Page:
posted by Miko 15 September | 14:34
There's a lot to be said about the gap modern economic models create between the actions of bankers and the real world. And something in there about cognitive dissonance too. But if you live in a world which forces the closure of good businesses and bankrupts individuals, and you do it in pursuit of mathematical models which do nothing more than keep you and your friends in expensive clothes and designer cars, then I've little sympathy.

I'm sorry I upset you mullac. And you're rightly aggrieved that I'm showing so little compassion towards your friends. But the way I understand this situation is that the bankruptcy of this organisation was a consequence of the greed of the same organisation and organizations like it.

Anyway... If I carry on, I'll probably piss you off more and I don't want to do that.

posted by seanyboy 15 September | 15:04
There goes more of Obama's top 5% tax base.
posted by Ardiril 15 September | 15:25
I think you have to be making about $260K as an individual to be in the top 5%. Not sure how many of the laid-off will be in the category, but I bet it's not that many. There's still plenty to mine in the deep pockets of the top 1 and 2%, whose incomes are staggering orders of magnitude higher than the 3, 4, and 5ers anyhow.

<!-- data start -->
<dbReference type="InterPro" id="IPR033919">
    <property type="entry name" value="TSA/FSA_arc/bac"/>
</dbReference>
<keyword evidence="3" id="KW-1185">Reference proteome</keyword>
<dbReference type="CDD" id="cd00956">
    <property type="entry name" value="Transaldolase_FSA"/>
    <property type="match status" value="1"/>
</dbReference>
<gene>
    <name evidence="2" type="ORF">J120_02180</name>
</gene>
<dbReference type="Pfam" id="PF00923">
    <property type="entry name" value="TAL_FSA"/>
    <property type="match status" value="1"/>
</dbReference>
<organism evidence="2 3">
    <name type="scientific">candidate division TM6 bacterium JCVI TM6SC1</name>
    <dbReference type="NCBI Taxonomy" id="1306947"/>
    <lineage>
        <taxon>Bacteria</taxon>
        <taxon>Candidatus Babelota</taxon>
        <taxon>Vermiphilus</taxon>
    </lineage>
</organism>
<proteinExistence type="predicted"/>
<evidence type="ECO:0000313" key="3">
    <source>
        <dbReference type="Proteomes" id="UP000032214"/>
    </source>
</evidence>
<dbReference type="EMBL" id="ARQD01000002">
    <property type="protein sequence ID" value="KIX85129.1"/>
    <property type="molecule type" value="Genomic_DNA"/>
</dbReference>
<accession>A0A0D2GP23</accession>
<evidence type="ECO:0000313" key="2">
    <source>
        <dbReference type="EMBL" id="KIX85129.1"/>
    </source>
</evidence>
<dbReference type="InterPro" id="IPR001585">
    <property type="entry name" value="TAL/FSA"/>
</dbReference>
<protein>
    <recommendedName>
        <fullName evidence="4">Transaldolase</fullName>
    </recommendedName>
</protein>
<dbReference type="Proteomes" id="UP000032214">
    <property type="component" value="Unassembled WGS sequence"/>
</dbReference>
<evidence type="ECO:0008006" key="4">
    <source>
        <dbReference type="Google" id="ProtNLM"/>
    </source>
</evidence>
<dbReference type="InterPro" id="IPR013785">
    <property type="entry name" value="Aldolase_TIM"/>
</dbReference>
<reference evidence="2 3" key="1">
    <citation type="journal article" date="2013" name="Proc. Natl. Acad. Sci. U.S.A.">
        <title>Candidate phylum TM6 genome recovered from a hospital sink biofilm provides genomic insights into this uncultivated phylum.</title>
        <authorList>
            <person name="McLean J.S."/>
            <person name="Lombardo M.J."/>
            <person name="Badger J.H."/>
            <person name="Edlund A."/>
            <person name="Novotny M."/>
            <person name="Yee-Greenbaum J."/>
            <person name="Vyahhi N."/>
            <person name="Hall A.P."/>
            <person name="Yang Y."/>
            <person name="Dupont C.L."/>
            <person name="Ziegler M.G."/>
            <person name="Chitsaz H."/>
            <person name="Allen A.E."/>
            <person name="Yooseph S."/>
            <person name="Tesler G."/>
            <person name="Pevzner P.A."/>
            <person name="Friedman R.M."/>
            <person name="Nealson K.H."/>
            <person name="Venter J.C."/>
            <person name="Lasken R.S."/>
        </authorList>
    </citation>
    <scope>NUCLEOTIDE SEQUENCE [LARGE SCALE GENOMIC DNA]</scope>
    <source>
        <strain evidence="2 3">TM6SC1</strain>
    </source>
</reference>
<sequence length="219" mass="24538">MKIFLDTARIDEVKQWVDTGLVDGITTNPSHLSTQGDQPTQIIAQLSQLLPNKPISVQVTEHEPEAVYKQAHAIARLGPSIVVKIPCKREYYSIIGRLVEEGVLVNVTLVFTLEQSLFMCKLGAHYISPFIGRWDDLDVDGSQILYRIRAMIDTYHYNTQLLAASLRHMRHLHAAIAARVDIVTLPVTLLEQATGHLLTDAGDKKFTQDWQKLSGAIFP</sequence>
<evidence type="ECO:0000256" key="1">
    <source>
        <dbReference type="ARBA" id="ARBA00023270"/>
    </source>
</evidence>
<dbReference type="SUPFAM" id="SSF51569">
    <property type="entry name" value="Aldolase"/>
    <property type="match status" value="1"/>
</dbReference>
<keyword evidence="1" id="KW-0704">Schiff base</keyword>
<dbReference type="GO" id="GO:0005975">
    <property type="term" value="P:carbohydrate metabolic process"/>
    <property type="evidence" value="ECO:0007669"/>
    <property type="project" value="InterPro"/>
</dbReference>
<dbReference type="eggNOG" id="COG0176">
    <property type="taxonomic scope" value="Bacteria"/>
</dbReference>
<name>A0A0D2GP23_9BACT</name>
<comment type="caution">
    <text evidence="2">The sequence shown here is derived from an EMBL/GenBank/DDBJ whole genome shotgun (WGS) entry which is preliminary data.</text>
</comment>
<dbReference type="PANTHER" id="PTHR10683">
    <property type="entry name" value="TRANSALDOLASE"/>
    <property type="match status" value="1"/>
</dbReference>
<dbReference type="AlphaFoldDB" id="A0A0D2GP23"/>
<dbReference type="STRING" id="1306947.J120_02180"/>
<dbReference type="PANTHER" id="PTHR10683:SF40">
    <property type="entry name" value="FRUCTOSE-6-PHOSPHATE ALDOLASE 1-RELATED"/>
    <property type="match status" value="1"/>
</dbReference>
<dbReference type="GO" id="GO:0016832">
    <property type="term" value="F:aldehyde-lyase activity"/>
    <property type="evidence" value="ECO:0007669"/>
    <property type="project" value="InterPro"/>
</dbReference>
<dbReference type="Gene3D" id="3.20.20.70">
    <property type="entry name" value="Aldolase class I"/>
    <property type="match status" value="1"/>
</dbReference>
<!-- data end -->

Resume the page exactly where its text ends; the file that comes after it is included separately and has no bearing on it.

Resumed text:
posted by Miko 15 September | 15:53
Not sure how many of the laid-off will be in the category, but I bet it's not that many.

Ain't no lay-offs at Lehman. Liquidation, baby. Everyone goes.
posted by mullacc 15 September | 16:34
I'm hoping that there will be an upside to all this.

Maybe New York City will stop relying on the boom-and-bust cycles of the financial markets to pay its bills. Maybe we'll learn from the experiences of the last couple of decades and build a healthier, more balanced economy.

The odds are that we won't. But I'll throw that out there anyway.

posted by jason's_planet 15 September | 16:55
I wasn't talking about the laid-off, Miko, but those who will take some serious tax write-offs out of all this.
posted by Ardiril 15 September | 17:00
BTW, I predict 2009 will be a record year for IRS refunds.
posted by Ardiril 15 September | 17:13
Lots of people sold mortgage-backed securities. Lots of people sold mortgages to people who clearly couldn't justify them. Lots of people made a lot, a LOT of money while mortgages and housing prices were on the way up. And plenty of those people knew, or should have known, that it was going to blow. I don't cheer for anybody losing a job, but a lot of middle class and working class people are losing their homes and retirement money because investment bankers packaged investments in an irresponsible way.

Investors in Fannie Mae & Freddie Mac get protected. By the taxpayers. When I listen to NPR and hear stories of working class people who have been absolutely screwed out of their homes, which represent their life savings, it's appalling. They certainly should have been smarter, and more wary, but they were straight out lied to by greedy people. As often, those who pay the price aren't always the ones who ran up the bill.
posted by theora55 15 September | 19:12
I heard that President Bush is going to fly over Wall Street today in Air Force One, so he can survey the damage.
posted by BoringPostcards 16 September | 07:12
All dogs go where? || What's wrong with this picture?